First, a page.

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Science News: Efficacy and Safety of Rituximab for New-Onset Generalized Myasthenia Gravis: The RINOMAX Randomized Clinical Trial

12/20/2022
 
Submitted by: Pritikanta Paul, MD
Edited by: Nakul Katyal, MD


Piehl F, Eriksson-Dufva A, Budzianowska A, et al. Efficacy and safety of rituximab for new-onset generalized myasthenia gravis: the RINOMAX randomized clinical trial. JAMA Neurol. 2022;79(11):1105-1112. 

Summary: There has been growing evidence that patients with myasthenia gravis (MG) can benefit from rituximab therapy, particularly patients with refractory disease or MuSK antibody positive MG. However, there is no standardized protocol and hence it is a third-line treatment option in AChR antibody positive MG. Despite promising results from anecdotal case reports and retrospective studies, there is a lack of controlled studies evaluating the efficacy of Rituximab in AChR antibody positive MG. This randomized, double-blind, placebo-controlled study investigated the efficacy and safety of rituximab compared with placebo in adults with new onset generalized MG (<12 months) followed through 48 weeks in 7 regional clinics in Sweden.
 
A total of 47 subjects were enrolled, 25 were in the rituximab arm, and 92% of them were AChR Ab positive. Patients were randomized 1:1 without stratification for a single intravenous infusion of 500 mg of rituximab or placebo. Primary outcome was defined as patients with minimal disease manifestations (quantitative MG score of 4 or less) and a daily dose of prednisolone of 10 mg/d or less at week 16, with no need for rescue treatment procedure(s) during study weeks 9 to 16. Additionally, secondary endpoints included comparing MG outcome measures or scores before and 16-24 weeks after treatment.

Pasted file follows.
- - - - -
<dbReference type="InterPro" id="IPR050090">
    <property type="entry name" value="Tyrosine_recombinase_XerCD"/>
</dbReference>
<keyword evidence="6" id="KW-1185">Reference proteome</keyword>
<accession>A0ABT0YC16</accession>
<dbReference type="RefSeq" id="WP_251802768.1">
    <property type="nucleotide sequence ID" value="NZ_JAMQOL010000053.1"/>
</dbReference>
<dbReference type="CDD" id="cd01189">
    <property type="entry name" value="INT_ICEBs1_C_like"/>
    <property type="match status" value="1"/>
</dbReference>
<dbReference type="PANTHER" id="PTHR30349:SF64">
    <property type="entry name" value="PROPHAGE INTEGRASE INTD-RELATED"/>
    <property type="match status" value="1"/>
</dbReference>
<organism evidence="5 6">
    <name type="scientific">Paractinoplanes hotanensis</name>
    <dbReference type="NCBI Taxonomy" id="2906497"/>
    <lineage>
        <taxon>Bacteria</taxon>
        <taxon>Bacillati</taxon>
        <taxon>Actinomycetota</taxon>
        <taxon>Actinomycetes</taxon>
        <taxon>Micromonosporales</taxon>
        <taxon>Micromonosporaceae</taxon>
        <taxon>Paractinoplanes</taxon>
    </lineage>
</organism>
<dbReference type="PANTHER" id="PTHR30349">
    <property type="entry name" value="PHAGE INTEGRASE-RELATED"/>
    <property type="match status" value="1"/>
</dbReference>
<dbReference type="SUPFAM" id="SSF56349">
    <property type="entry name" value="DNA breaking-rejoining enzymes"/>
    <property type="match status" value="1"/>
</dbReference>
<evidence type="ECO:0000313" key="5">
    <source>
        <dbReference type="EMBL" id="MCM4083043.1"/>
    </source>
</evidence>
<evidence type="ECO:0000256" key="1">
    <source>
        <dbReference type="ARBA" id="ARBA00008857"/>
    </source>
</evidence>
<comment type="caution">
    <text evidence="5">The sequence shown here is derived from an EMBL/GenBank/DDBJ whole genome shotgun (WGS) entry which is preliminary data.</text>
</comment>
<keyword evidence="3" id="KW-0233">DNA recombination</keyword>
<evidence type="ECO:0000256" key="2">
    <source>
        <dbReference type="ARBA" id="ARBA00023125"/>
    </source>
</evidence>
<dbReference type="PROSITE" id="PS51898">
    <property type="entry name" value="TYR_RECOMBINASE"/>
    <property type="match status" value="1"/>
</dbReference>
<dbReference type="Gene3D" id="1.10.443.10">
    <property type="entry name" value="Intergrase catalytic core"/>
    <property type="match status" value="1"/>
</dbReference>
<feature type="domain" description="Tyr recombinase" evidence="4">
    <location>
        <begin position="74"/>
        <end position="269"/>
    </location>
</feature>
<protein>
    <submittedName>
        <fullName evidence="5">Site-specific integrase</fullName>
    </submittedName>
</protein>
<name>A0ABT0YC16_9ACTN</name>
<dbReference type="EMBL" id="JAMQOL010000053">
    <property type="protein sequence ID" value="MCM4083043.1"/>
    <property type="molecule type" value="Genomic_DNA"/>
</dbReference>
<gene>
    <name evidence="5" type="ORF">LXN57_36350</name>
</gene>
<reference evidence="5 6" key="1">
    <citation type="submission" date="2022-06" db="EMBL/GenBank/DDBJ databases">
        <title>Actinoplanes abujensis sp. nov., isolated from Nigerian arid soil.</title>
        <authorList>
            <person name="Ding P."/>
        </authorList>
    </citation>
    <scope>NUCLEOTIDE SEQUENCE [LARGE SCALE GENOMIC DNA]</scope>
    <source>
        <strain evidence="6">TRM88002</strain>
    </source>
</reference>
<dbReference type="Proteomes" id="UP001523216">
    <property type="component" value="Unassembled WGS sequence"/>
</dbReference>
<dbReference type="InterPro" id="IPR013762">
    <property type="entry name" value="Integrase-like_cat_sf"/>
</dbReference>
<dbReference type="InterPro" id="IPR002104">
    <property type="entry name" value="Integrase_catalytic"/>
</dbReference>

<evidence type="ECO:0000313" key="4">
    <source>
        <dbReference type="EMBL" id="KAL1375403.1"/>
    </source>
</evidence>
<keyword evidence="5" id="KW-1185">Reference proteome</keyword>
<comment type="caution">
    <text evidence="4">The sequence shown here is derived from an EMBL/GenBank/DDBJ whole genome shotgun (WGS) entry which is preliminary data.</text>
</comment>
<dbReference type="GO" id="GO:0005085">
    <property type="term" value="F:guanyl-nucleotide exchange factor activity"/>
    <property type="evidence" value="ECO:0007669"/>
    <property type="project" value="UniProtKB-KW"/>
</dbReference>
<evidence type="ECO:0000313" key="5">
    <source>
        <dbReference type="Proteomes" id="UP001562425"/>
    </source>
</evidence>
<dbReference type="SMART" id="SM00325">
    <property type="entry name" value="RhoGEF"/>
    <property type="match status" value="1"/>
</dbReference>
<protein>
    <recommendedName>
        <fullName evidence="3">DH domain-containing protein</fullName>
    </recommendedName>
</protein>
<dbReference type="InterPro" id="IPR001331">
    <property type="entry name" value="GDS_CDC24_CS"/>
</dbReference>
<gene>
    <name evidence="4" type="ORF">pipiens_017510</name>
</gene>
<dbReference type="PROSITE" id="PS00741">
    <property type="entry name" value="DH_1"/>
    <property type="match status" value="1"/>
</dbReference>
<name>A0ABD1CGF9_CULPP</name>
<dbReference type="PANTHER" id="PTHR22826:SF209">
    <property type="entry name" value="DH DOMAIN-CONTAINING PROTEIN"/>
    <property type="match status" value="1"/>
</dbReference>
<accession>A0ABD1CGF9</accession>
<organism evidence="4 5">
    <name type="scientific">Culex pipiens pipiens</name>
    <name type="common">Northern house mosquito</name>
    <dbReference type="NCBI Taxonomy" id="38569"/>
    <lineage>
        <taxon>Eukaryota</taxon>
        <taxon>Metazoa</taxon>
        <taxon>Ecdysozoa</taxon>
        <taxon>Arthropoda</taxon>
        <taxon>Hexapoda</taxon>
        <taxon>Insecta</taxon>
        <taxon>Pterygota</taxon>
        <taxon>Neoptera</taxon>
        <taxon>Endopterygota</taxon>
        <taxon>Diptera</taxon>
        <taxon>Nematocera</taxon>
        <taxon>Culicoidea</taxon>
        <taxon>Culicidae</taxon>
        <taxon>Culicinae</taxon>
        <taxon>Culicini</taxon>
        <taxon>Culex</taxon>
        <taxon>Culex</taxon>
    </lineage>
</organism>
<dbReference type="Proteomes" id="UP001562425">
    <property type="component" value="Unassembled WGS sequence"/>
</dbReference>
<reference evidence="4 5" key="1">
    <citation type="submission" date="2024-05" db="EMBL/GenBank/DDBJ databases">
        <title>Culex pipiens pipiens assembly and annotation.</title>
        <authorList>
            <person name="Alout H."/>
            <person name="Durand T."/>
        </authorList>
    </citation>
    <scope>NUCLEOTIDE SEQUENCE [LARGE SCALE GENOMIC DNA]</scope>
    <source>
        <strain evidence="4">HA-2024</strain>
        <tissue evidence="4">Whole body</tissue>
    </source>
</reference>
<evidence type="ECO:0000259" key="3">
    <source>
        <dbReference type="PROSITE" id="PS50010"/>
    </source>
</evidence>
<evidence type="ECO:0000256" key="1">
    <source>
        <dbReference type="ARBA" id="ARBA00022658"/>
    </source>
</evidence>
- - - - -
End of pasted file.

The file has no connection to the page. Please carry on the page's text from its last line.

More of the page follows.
A statistically significant higher proportion of patients achieved primary endpoint at week 16 and post hoc analysis at weeks 36 and 48 favored the treatment arm over placebo. Though significant number of participants were lost from the placebo arm, post hoc analysis with worst rank imputations favored the treatment arm. Patients in the treatment arm were on higher dose of oral steroids compared to placebo but this shifted quickly with treatment. Additionally, a trend for reduction in antibody titers was noted in the rituximab group. Adverse events were more common in the treatment arm with a fatal cardiac event in a patient with known stable ischemic heart disease.
 
Overall, the study concluded a single low dose of rituximab infusion can potentially attain minimal disease manifestation with a lower dose of steroids, a lesser number of rescue treatment, and fewer hospital admissions. One of the limitations of the study was randomization without stratification causing imbalance in baseline parameters like age, antibody titers, dose of oral steroids, and disease severity. Nevertheless, this study demonstrates that further studies are needed to explore long-term benefit and side effects with rituximab in generalized MG.

Comments: There is an expanding interest in the use of rituximab early in MG rather than only using it as a third-line option. The convenient dosing schedule and well tolerated safety profile with rare adverse events as noted from its use in other neurological and non-neurological immune conditions often makes rituximab an appealing treatment option. A recent phase 3 trial failed to show clinically meaningful steroid-sparing effect over a 12-month period in mild to moderate AChR positive MG. However, most recently another retrospective study showed long-term remission following low-dose rituximab therapy in 16 refractory MG cases. Therefore, there is a need for further studies and clinical trials to identify the subset of MG patients who will benefit most from this effective treatment option.

Article of similar interest: Castiglione JI, Rivero AD, Barroso F, Brand P, Lautre A, Kohler AA. Long-term remission with low-dose rituximab in myasthenia gravis: a retrospective study. J Clin Neuromuscul Dis. 2022;24(1):18-25.


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